The Canadian Social Gospel: 1880-1960
What is the social gospel?
Date Written: 14/07/2015
Year Published: 2015
Resource Type: Article
Cx Number: CX22841
What is the social gospel? It is an attempt to apply Christianity to the collective ills of an industrializing society, and was a major force in Canadian religious, social and political life from the 1880s to the 1960s.
What is the social gospel? It is an attempt to apply Christianity to the collective ills of an industrializing society, and was a major force in Canadian religious, social and political life from the 1880s to the 1960s. The social gospel played a specific and important role in two great periods of Canadian history: what I have called in Unearthing Canada's Hidden Past: a short history of adult education (2013) the periods of the great transformation (1880-1929) and the "crisis of democracy" (1929-1960).
The recent focus on the "Christian Right" in the US and Canada has obscured the close relationship between church members and left-wing political parties in Canadian history. Christians on the left were the driving force behind the creation of the Canadian Co-operative Federation (CCF) in 1933, the first viable social democratic party in Canada. Christian socialists played active and innovative roles in the League for Social Reconstruction and the Fellowship for a Christian Social Order (both primarily Protestant organizations) in the 1930s and 1940s.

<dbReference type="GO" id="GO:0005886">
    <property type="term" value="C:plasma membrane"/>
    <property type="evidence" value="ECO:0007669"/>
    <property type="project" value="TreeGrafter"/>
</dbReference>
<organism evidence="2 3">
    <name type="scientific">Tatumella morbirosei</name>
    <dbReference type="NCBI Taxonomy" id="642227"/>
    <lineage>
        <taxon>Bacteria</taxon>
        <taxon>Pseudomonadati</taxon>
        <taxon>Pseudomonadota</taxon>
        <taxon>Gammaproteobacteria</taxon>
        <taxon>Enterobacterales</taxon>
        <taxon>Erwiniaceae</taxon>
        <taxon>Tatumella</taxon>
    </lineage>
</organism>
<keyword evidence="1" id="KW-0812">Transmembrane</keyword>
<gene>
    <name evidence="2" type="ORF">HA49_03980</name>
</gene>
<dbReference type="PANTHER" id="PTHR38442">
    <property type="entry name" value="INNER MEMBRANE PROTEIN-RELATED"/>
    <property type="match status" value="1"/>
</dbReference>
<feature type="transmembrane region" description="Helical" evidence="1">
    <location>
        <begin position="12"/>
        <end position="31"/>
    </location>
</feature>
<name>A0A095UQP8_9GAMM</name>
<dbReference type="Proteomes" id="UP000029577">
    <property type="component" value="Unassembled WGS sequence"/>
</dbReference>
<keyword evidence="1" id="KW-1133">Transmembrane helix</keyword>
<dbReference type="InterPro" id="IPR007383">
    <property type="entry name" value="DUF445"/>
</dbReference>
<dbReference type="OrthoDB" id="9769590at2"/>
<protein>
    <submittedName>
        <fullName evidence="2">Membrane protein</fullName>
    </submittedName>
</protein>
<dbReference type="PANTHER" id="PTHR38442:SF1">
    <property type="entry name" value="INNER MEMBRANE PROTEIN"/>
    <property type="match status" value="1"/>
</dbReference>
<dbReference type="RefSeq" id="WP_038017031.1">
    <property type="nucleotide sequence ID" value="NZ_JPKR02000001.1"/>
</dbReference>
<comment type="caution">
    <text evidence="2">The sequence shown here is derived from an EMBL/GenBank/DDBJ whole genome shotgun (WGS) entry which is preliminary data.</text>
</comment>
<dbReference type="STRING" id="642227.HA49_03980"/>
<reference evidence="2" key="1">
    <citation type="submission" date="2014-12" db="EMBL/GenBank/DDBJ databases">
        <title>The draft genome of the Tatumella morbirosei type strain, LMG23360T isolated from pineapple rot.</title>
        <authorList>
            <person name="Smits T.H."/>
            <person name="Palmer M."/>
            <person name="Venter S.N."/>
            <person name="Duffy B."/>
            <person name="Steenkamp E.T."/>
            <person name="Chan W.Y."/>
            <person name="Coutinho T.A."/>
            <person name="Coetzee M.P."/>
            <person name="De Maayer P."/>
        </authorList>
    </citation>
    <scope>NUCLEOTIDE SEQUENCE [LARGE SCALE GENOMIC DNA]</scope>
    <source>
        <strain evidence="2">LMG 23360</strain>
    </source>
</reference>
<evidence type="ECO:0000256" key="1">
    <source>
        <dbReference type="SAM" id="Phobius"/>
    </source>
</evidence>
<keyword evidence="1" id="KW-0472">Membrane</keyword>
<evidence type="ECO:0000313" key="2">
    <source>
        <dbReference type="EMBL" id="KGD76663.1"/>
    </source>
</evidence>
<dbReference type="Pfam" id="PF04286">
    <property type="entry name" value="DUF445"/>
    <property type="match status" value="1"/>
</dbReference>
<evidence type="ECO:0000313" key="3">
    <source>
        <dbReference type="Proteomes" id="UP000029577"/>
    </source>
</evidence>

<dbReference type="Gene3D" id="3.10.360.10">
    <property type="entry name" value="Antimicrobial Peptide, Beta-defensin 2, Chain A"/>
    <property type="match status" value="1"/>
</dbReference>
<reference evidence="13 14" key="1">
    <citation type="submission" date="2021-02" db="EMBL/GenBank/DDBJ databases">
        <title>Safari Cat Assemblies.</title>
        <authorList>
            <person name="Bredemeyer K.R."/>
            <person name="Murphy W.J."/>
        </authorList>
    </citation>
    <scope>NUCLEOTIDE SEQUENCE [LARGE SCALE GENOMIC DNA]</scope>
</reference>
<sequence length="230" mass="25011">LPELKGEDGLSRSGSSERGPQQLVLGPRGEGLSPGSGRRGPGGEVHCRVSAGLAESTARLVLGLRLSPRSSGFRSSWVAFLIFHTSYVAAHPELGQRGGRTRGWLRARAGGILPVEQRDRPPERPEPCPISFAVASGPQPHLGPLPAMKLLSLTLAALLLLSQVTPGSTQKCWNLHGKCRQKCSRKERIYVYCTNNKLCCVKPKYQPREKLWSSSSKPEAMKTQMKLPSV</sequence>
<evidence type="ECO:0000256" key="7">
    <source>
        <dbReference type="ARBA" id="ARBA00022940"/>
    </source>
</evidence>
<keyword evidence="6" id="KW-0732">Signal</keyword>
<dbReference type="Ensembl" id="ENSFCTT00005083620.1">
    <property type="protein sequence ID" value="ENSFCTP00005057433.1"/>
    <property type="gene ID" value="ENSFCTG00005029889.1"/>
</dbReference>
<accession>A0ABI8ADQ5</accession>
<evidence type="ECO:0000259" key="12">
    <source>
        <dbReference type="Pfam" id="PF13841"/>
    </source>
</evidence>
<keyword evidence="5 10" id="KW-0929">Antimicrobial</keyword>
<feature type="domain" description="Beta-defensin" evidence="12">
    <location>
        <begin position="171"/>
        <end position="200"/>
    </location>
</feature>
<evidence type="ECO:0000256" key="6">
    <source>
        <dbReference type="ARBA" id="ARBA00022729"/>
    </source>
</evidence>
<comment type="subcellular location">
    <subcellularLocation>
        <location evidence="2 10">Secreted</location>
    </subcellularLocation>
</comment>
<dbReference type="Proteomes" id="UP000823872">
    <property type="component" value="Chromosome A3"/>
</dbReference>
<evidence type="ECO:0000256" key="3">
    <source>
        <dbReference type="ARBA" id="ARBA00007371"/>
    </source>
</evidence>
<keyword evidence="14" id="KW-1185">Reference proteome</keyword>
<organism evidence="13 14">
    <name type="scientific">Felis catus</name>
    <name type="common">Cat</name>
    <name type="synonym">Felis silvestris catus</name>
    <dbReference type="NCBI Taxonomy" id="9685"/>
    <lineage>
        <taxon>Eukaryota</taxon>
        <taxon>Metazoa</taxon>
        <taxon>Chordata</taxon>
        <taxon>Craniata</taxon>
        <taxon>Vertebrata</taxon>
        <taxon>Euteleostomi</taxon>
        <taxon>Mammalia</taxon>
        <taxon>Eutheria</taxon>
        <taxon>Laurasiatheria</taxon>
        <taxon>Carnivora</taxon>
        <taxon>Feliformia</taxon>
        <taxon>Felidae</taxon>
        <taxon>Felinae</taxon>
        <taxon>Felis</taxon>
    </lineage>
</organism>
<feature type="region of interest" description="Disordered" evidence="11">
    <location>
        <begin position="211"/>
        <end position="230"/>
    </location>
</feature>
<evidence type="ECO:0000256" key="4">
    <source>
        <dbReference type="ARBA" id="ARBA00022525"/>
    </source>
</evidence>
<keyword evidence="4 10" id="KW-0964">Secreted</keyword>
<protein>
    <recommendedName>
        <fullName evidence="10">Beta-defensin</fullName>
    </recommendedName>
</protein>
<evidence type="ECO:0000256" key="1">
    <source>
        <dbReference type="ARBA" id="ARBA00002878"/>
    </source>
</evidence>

A minority of Canadian Anglicans took strong left-wing stands through the organization called The Anglican Fellowship for Social Action, active in the 1940s, and animated by an incarnational and sacramental theology. Both Anglicans and Roman Catholics were deeply committed to a society viewed as a corporate unity within which all parts have a responsibility for the welfare of the other. This understanding of society as an organic unity set many conservative Anglo-Catholics against Liberal individualism and evangelical pietism.